The insurance sector has historically been made up of a few, very large, companies that controlled a sizeable share of the market. Back in 2014 – five general insurance brokers controlled nearly 75 percent of the market (Statistica, 2014). The insurance sector is also one of the oldest and most traditional and because of that, one of the slowest to change.
However, in the last five years, the emergence of new insurtechs and digital players like Lemonade has begun to drive genuine industry change. The expectations being set by these digital-first insurers are changing the priorities of consumers. Based on an independent survey of UK consumers by FintechOS experience is only second behind the price in the order of consumer priorities, with 15 percent of consumers stating they would switch providers in pursuit of a better customer experience, and this rises to 19 percent for younger generations.
So how are traditional insurers doing when it comes to the customer experience (CX)? According to 73 percent of UK consumers, the CX in insurance has “stood still” for five years. Where other sectors have automated and streamlined insurance hasn’t. We want to know the weather forecast, we ask Alexa, job done. We want to eat dinner, tap a button and a Deliveroo will shortly arrive. But if we want to get a quote on life insurance, we end up signing up for a life sentence of forms - and therein lies the problem. As our attention spans have reduced, our expectations for a simple user-friendly experience have grown – and insurance companies simply haven’t reacted.
Then there’s Covid-19 which has accelerated the problem. The pandemic has heightened the importance of customer experience in a world that is remote and digital-first. Despite this, a staggering 79 percent of consumers believe their insurance CX has remained the same during the pandemic. The overwhelming majority of consumers did however state that they were sympathetic to services taking time to improve because of Covid-19, but while customers are understanding, that doesn’t mean they won’t leave. 62 percent of Gen Z (18–24-year-olds) respondents said that the pandemic has made them more likely to switch providers.
So, what can insurers do?
- Use your digital technologies to be prepared for the new customer (opens in new tab)
Commodification, crises, and the customer experience
Focusing on customer experience will not just help insurers retain business, it can also help them attract it. The fundamental challenge insurers face is that they operate in a highly commoditized market, where consumers face a sea of overwhelming choices, along with price comparison websites to help them navigate it. Customers are basing their choice on cost, yes, but with so much to choose from – the experience on offer can help differentiate insurers from the competition and win new customers.
With customers only contacting their insurers when they either need to make a claim - usually at a time of crisis - insurers need to use digital channels and customer insight to keep their customers positively engaged outside of times of crisis.
How can we stop customers from only engaging if there is a crisis?
Despite disappointments with their providers, consumers are still loyal to them. On average a person stays with their insurance provider for four years. However many are frustrated by not being rewarded for this loyalty. 42 percent of all respondents say not being rewarded for loyalty is the aspect of CX that needs improving most urgently.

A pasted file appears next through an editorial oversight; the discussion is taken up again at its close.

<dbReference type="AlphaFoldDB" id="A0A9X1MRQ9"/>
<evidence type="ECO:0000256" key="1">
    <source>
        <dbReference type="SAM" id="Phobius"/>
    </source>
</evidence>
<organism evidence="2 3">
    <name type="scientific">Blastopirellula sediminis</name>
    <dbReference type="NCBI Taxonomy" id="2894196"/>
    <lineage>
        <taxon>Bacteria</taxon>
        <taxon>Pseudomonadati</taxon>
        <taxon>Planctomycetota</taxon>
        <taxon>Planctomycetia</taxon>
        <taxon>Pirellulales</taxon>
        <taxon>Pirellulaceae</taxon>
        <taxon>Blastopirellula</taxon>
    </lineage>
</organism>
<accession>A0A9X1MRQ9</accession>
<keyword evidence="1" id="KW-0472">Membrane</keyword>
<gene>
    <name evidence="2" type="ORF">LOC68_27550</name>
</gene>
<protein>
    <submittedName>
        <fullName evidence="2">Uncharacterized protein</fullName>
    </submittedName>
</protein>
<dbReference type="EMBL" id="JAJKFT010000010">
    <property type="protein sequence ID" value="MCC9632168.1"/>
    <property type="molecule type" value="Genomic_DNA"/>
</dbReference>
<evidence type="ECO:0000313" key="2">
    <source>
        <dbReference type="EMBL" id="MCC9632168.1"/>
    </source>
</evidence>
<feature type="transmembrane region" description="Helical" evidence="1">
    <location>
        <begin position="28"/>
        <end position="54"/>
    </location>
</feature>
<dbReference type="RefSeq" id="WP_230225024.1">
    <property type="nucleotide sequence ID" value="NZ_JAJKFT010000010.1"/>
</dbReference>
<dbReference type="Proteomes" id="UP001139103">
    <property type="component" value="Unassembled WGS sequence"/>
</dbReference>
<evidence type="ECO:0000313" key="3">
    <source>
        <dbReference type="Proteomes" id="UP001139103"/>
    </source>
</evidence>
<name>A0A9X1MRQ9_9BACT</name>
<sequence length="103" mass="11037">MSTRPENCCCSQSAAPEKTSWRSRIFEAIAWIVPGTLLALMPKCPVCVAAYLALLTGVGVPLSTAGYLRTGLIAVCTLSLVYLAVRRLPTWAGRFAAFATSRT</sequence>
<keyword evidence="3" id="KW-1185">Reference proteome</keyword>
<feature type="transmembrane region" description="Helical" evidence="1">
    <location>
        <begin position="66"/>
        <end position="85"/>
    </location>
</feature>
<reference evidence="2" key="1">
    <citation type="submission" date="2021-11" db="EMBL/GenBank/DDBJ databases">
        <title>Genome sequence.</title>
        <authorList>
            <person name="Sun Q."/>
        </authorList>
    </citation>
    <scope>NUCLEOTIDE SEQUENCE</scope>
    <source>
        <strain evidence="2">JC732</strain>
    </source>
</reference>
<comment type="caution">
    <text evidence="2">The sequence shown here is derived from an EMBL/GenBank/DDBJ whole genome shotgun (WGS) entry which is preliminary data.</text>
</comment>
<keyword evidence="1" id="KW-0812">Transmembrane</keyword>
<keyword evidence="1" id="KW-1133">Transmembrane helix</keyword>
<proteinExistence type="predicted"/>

Rewards can come in many forms, it can be creating and offering exclusive products and services to loyal customers. They could come in the form of partnerships with other brands such as discounts for certain restaurants. It doesn’t really matter how you reward customers, it’s just important that you do.
Be more responsive
In a world full of instant gratification, we do not handle waiting for what we want very well – we have the technology to thank for that. When we want something, we want it now and an area where insurers let down their customers is a lack of responsiveness. Nearly a quarter (23 percent) of consumers vented frustration with responsiveness, rising to 31 percent for Gen Z consumers.
In a digital age, demand and speed are everything. Businesses must look into ways where they can improve response speed, whether it’s via AI chatbots or real-time messaging services with staff, if insurers want engagement from customers outside of crises then insurers in the first place must first improve responsiveness.
- Taking your customer experience to the next level (opens in new tab)
The tech giants have well and truly won the personalization game. Spotify with their daily playlist mixes based on user behavior and their end-of-the-year wrapped campaign. Netflix with program suggestions and Facebook with customized newsfeeds – all three brands are winning at personalization and consumers love them for it.
The high standards have been set and consumers now expect the same levels of personalization from other services. 23 percent “expect personalized services” and would like “guidance and advice specific to them” from their insurer. How can insurers achieve this? By using data. Data can be used to offer services and products with a personal touch, it can also be used to streamline and improve underwriting and claims processes. With people being so loyal to their providers, it means providers have a wealth of data stored on their customers, why not use it for good and help improve the experience for them?
After all, user experience is the only way to differentiate in a highly commoditized market.
- Why businesses need to understand the difference between customer service and customer experience (opens in new tab)
Teodor Blidăruș, CEO, Head Product Strategist and Co-Founder, FintechOS (opens in new tab)